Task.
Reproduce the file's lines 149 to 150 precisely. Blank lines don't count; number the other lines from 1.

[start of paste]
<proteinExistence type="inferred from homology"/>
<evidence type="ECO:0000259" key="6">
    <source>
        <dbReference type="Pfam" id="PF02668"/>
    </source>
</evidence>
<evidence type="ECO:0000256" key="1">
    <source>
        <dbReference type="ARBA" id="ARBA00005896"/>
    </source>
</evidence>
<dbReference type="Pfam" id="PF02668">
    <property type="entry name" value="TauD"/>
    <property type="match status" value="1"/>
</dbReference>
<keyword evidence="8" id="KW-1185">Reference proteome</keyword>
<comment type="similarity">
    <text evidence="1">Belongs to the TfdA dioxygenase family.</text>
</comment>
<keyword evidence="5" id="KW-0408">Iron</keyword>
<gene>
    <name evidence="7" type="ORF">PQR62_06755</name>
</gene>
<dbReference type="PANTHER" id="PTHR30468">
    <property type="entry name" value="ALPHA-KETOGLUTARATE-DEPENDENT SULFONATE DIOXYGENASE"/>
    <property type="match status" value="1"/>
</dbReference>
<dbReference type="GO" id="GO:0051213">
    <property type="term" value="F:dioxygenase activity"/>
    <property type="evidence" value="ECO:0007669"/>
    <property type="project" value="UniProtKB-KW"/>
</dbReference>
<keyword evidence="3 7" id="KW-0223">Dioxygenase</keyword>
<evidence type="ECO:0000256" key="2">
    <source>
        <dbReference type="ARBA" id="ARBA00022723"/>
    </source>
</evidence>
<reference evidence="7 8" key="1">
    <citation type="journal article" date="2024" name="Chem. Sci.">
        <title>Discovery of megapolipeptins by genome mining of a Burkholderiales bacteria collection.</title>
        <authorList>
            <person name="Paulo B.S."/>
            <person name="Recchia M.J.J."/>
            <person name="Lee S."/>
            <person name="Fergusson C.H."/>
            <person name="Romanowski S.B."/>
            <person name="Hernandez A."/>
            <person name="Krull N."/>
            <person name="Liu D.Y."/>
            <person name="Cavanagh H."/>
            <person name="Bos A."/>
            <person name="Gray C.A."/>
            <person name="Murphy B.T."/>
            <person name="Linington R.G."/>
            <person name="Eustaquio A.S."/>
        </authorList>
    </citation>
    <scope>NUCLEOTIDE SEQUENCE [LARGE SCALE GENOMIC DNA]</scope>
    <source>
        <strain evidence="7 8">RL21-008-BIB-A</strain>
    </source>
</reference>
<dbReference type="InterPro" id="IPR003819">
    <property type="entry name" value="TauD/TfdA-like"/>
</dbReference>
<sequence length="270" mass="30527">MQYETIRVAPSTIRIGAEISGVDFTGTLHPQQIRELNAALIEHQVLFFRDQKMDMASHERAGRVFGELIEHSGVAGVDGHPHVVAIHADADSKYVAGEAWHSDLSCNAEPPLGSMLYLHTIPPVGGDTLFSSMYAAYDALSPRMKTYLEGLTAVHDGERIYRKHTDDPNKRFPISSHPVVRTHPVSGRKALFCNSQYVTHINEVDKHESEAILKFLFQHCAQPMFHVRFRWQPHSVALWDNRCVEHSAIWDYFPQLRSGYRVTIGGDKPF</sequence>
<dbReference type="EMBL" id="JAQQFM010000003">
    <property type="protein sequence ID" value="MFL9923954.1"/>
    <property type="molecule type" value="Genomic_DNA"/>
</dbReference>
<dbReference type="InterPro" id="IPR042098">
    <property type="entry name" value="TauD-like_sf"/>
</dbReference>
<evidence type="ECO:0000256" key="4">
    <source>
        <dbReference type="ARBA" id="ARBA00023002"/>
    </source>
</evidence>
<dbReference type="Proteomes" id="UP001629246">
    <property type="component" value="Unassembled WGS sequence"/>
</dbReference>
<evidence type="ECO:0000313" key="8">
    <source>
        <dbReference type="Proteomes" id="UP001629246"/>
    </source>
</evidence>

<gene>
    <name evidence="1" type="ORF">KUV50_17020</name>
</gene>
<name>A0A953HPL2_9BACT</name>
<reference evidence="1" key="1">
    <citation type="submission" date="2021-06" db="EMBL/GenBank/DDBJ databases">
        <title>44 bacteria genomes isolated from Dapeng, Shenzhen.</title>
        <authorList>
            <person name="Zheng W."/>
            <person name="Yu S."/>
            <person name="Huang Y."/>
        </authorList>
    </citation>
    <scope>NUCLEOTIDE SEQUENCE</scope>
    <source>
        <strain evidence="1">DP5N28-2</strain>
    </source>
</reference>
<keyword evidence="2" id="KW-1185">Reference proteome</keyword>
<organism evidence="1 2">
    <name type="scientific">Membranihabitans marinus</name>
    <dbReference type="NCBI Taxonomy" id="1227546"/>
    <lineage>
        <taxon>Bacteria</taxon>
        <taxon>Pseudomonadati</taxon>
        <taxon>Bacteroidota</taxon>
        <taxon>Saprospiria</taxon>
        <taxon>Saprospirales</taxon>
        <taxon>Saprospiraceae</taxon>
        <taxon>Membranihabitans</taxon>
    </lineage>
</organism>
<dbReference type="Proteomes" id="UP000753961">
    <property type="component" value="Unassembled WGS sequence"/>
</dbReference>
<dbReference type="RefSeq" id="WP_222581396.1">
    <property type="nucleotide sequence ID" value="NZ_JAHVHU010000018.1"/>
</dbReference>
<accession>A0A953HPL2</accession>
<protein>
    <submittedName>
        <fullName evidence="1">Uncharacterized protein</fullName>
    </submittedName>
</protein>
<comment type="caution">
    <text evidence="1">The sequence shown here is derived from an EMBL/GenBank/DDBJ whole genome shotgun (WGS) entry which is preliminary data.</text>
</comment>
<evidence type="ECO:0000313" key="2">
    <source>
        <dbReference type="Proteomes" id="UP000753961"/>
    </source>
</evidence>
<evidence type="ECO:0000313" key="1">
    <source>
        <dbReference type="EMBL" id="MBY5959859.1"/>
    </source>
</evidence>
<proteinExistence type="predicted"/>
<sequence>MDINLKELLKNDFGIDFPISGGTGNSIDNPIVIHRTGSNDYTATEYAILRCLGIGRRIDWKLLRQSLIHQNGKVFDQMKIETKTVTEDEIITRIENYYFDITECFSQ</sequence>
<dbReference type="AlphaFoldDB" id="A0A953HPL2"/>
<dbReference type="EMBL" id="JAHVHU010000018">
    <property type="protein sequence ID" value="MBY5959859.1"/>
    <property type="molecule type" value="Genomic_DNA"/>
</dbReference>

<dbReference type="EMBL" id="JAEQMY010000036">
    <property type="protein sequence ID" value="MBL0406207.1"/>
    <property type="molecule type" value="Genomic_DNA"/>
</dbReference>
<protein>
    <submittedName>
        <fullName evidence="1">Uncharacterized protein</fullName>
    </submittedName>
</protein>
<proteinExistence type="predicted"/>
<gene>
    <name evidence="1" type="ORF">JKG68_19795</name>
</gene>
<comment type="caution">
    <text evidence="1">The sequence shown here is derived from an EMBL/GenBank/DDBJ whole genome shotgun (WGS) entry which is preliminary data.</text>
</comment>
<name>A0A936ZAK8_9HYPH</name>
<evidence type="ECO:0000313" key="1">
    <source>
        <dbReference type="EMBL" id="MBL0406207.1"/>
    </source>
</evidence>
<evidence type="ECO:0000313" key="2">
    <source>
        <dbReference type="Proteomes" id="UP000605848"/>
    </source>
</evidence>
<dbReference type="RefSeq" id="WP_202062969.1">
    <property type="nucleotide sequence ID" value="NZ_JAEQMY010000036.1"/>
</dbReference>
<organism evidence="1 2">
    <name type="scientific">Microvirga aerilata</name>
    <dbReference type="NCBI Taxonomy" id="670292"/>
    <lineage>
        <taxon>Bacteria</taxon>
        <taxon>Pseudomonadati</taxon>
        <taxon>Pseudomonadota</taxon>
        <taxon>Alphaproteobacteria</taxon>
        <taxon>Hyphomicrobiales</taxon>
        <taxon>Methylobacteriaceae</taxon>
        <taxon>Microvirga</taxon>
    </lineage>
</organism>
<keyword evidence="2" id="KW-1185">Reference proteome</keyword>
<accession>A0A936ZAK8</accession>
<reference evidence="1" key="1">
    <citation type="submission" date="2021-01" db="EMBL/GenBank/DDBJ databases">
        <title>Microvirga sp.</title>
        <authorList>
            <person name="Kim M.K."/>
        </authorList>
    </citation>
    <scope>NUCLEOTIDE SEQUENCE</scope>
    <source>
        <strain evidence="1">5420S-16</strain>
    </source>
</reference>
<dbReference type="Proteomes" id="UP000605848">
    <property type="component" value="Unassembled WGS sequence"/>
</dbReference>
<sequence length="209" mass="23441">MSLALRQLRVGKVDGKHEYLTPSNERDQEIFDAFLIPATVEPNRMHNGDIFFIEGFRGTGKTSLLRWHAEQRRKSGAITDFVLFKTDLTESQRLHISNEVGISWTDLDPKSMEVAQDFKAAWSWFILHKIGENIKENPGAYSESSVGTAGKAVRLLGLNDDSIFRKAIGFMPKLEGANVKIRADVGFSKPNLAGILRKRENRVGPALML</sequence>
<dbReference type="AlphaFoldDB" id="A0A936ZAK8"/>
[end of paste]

    <property type="protein sequence ID" value="MBY5959859.1"/>
    <property type="molecule type" value="Genomic_DNA"/>